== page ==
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Usage details #1

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wr47h opened this Issue Jul 10, 2018 · 3 comments

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@wr47h

wr47h commented Jul 10, 2018

Not exactly an issue, but how to do what you have mentioned in the 1st line of README?
If you want to get this to work, you need to configure the Ethernet dst and src to point to your interface's MAC address and the target interface MAC address.

@JuxhinDB

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JuxhinDB commented Jul 10, 2018

Hey @wr47h -- Great question. The README is currently just in a placeholder state right now. I'll be working on refining it along the lines of my other project, so I apologise for that.

To answer your question, if you take a look at the code here:

synner/src/main.rs

Lines 56 to 62 in 84797a0

{
let mut eth_header = MutableEthernetPacket::new(&mut tmp_packet[..ETHERNET_HEADER_LEN]).unwrap();
eth_header.set_destination(MacAddr::new(8, 0, 39, 203, 157, 11));
eth_header.set_source(MacAddr::new(10, 0, 39, 0, 0, 12));
eth_header.set_ethertype(EtherTypes::Ipv4);
}

You will notice that the Ethernet header has its source and destination MAC addresses hardcoded. I should instead pull these details from the network interface however for the time being you would need to do it yourself. The source MAC address is simply your local NIC card which can be pulled like so:

$ ipconfig /all

Ethernet adapter vEthernet (DockerNAT):

   Connection-specific DNS Suffix  . :
   Description . . . . . . . . . . . : Hyper-V Virtual Ethernet Adapter #3
   Physical Address. . . . . . . . . : 00-15-5D-00-02-1E  <-- This guy here
   DHCP Enabled. . . . . . . . . . . : No
   Autoconfiguration Enabled . . . . : Yes
   IPv4 Address. . . . . . . . . . . : 10.0.75.1(Preferred)
   Subnet Mask . . . . . . . . . . . : 255.255.255.0
   Default Gateway . . . . . . . . . :
   DNS Servers . . . . . . . . . . . : fec0:0:0:ffff::1%1
                                       fec0:0:0:ffff::2%1
                                       fec0:0:0:ffff::3%1
   NetBIOS over Tcpip. . . . . . . . : Disabled

Whereas the Target MAC address would depend on the following:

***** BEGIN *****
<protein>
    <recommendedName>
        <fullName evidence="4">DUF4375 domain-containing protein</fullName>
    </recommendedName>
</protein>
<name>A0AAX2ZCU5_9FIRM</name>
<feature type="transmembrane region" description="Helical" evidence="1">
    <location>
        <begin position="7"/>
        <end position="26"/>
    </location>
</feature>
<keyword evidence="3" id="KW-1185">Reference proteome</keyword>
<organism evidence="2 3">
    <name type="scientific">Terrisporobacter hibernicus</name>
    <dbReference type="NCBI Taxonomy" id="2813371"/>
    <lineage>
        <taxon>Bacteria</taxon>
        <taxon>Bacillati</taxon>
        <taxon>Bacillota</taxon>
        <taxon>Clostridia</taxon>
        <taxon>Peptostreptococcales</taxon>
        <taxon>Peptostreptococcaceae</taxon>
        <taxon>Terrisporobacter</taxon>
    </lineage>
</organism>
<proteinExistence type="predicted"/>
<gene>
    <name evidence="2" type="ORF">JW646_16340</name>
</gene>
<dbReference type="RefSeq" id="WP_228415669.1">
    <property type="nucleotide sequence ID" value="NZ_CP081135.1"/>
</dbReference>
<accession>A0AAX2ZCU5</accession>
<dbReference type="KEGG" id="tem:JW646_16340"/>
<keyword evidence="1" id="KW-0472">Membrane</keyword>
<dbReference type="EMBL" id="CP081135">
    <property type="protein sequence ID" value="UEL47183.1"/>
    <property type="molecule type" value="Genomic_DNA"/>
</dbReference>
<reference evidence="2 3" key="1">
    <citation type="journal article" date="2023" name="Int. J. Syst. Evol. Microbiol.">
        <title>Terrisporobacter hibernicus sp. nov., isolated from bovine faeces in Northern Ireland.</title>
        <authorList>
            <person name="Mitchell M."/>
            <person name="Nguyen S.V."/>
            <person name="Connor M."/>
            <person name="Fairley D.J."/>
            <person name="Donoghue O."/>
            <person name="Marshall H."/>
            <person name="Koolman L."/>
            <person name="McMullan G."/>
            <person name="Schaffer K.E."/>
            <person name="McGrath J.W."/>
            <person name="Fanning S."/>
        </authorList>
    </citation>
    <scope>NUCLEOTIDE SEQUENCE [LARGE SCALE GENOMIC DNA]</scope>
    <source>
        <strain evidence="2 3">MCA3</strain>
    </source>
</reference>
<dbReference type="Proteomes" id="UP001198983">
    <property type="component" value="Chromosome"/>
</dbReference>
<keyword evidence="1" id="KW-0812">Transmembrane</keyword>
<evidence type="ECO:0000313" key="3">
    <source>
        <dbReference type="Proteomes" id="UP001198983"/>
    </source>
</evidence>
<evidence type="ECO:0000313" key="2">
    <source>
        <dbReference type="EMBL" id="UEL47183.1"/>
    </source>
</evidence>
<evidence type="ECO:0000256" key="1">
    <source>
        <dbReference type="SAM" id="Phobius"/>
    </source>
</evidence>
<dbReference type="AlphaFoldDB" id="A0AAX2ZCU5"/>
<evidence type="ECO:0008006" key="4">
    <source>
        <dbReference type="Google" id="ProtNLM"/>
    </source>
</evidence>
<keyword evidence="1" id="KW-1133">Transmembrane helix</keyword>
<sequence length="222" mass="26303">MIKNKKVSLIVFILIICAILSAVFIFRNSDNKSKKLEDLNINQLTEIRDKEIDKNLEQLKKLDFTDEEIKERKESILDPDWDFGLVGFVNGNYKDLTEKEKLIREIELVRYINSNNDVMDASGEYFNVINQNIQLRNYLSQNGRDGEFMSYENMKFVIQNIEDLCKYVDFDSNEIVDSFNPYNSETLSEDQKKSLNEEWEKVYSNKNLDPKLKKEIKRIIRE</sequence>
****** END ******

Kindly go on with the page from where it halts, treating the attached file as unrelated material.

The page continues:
1. If it's a local target (e.g. VM or machine on your network) then you need to find the MAC address of its [generally Ethernet] interface (e.g. eth0 for Linux).

  2. If it's a remote target (e.g. Test DigitalOcean Droplet) then you would need to pass the MAC address of your default gateway (which is your router). If you know the router's IP you can find this by running arp -d {router_ip}

When that is done, you can run cargo build then cargo run {target_ip} {network_interface_name} for example:

cargo run 192.168.33.10 \DEVICE\NNN_{FOO}

If you don't know your network interface beforehand, you can run the command once with a dummy value like I did above, and see what the console prints out thanks to:

println!("{:?}", &interfaces);

OR you can use tools like WireShark in order to see what interfaces it can pull.


Caveats
  1. If you want to run this on Windows like I did, you're going to go through some growing pains. Libpnet (which is was builds and sends the packets) requires WinPcap in order to work. I recommend checking out their documentation

  2. Important: You need to make sure your terminal/command prompt is running with admin privileges in order to be able to pull the list of network interfaces.

I hope this helps.

@JuxhinDB

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JuxhinDB commented Jul 11, 2018

This should now be resolved as of:

76b41ce and ece9655


You should be able to simply send a SYN packet by running:

$ cargo run 1.1.1.1 eth0

I'll be implement packet count to adjust how many packets to send and will polish the README. Closing issue; if you have any further questions feel free to re-open. :-)

@JuxhinDB JuxhinDB closed this Jul 11, 2018

@wr47h

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wr47h commented Jul 11, 2018

Right, now I understand. Thank you for the explanation. 😃

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